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With everything that happens socially during puberty, the last thing anyone wants to think about is acne. And pubescent teens aren’t the only ones living with acne. Sometimes painful, always annoying, chronic issues with acne can lead to minor skin infections and scarring. Despite the annoyance and pain of acne, it’s a common condition, and people spend over a billion dollars every year treating it.
At Hines Dermatology Associates, we’ve treated more than our fair share of people living with different types of acne. Dr. Yvonne C. Hines understands how acne can change your everyday life and become a nuisance. She knows acne can make you self-conscious and even affect your self-esteem. Everyone recognizes acne when it becomes an issue — the collection of red bumps with raised white centers that appear on your face or body is unmistakable.
Understanding acne is the first step in treating it. We’re happy to help you along the way, but make sure that you know what you should and shouldn’t do to your skin when you’re living with acne. The more guidance you have when it comes to controlling your breakouts, the easier it is for you to heal from acne. Let’s take a look at the following myths.
Your acne, and it’s severity, is strongly dependent on your genetics. A hormonal imbalance can cause the overproduction of oil in your hair follicles. This oil can easily be trapped, instead of expressing at the surface of your skin, so pimples and other types of blemishes form on your face or body.
Skipping showering or not washing your face several times per day doesn’t create acne. Plenty of people who bathe multiple times per day still struggle with acne.
While maintaining a healthy diet is important, it won’t make or break your acne. Greasy foods have long been blamed for excess oil on the body. Chocolate, too, has previously been linked with worsening acne, but this myth has been debunked.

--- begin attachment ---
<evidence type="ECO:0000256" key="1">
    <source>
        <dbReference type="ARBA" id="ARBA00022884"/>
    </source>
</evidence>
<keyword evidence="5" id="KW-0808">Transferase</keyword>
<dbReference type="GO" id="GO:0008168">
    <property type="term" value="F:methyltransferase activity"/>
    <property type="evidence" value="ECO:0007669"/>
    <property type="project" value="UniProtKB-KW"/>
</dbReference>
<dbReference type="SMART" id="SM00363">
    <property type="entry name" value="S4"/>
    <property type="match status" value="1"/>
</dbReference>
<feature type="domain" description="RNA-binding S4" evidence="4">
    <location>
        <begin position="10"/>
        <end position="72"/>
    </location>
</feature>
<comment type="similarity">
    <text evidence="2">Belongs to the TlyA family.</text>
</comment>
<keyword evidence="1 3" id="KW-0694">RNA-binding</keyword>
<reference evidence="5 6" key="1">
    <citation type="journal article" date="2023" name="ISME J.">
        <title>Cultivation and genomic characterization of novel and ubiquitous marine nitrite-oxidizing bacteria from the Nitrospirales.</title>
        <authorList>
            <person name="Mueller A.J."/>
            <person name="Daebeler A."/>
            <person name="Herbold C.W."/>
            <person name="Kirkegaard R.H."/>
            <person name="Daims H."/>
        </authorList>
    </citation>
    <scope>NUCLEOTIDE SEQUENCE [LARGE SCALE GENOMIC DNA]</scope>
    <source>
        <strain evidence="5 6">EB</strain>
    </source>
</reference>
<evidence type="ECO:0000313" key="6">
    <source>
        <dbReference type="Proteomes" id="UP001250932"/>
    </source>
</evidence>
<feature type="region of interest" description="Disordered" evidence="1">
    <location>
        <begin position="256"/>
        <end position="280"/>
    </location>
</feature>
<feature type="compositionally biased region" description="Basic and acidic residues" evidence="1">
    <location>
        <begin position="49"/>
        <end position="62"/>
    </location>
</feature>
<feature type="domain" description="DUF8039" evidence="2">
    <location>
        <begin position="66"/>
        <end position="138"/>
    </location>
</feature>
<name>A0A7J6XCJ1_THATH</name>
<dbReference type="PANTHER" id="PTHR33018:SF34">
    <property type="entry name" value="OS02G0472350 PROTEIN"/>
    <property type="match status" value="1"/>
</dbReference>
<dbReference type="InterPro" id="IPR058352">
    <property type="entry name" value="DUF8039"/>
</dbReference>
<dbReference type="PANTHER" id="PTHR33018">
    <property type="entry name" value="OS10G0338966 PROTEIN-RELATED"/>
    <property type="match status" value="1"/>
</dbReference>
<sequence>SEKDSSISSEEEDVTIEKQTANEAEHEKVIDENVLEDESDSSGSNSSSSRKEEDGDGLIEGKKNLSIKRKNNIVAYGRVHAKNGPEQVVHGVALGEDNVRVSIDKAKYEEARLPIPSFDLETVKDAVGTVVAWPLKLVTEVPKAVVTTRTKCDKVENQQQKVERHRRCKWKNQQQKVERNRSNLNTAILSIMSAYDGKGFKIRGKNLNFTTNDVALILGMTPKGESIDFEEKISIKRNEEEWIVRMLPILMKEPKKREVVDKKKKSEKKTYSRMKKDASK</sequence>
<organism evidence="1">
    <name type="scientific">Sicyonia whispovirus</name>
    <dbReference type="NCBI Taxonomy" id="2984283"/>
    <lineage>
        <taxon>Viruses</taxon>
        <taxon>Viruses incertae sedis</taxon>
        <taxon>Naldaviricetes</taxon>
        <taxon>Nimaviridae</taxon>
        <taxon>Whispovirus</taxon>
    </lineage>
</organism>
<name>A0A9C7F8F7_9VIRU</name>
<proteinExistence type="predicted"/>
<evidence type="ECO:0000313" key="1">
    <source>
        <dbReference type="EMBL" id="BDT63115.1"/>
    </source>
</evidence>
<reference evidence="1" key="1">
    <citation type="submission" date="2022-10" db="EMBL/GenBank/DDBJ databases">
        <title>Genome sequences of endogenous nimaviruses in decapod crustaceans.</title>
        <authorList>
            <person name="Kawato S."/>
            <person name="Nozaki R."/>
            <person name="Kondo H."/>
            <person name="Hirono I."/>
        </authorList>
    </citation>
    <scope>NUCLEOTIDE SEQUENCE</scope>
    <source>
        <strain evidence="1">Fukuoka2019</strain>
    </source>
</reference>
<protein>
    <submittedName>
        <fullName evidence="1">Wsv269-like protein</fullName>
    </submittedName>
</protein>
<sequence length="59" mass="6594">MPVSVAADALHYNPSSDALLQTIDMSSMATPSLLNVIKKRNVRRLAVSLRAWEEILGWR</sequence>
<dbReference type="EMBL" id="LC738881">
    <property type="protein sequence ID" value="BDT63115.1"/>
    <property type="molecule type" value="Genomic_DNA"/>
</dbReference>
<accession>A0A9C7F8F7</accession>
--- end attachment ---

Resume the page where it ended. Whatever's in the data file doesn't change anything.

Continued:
It’s important to wash your face as part of proper hygiene, but washing your face frequently doesn’t control your acne. Acne-prone skin can often be sensitive, and overwashing your face can irritate it and dry out your skin.
The opposite is true. Popping pimples provides more psychological relief than physical relief, and it doesn’t help acne. Popular shows like “Dr. Pimple Popper” may heighten the appeal of popping pimples before treating them, but the show’s featured doctor performs pimple-popping procedures in her medical office.
As counterintuitive as it may sound, it’s important to continue to moisturize your skin when you’re having an acne flare-up. Your skin still needs moisture to stay healthy and rebuild after your acne treatments.
Acne is caused by several factors, including a family history of the condition, hormones, and stress. The use of certain skin-care and cosmetic products can aggravate acne, but to be clear, products don’t cause acne: Acne begins in the body, usually as a result of the hormone imbalance caused during puberty.
Dr. Hines can recommend several over-the-counter skincare products that are gentle and effective in helping control your acne. While hundreds of millions — into the billions — of dollars are spent for relief of acne, this doesn’t mean a $40 cleanser is guaranteed to work for you.
Acne treatments are typically drying. This is good for pimples, as it absorbs the irritating excess oil, but bad for skin, as it can overdry unaffected skin. Overdrying skin, whether you’re living with acne or not, can cause premature aging of the skin, and dehydrated skin can easily wrinkle or become flaky.
Don’t believe the hype that certain types of acne can’t be cleared. While your own acne may require a little extra care, it’s extremely rare that someone deals with incurable acne. If you’ve followed your doctor’s recommendations and routines without results, it’s possible that you may not have acne at all.
Staying in touch with your dermatologist is important. With medical assistance, you can get the relief you need. Call us today at 508-222-1976 or book an appointment online. You’ll be one step closer to soft, clear skin.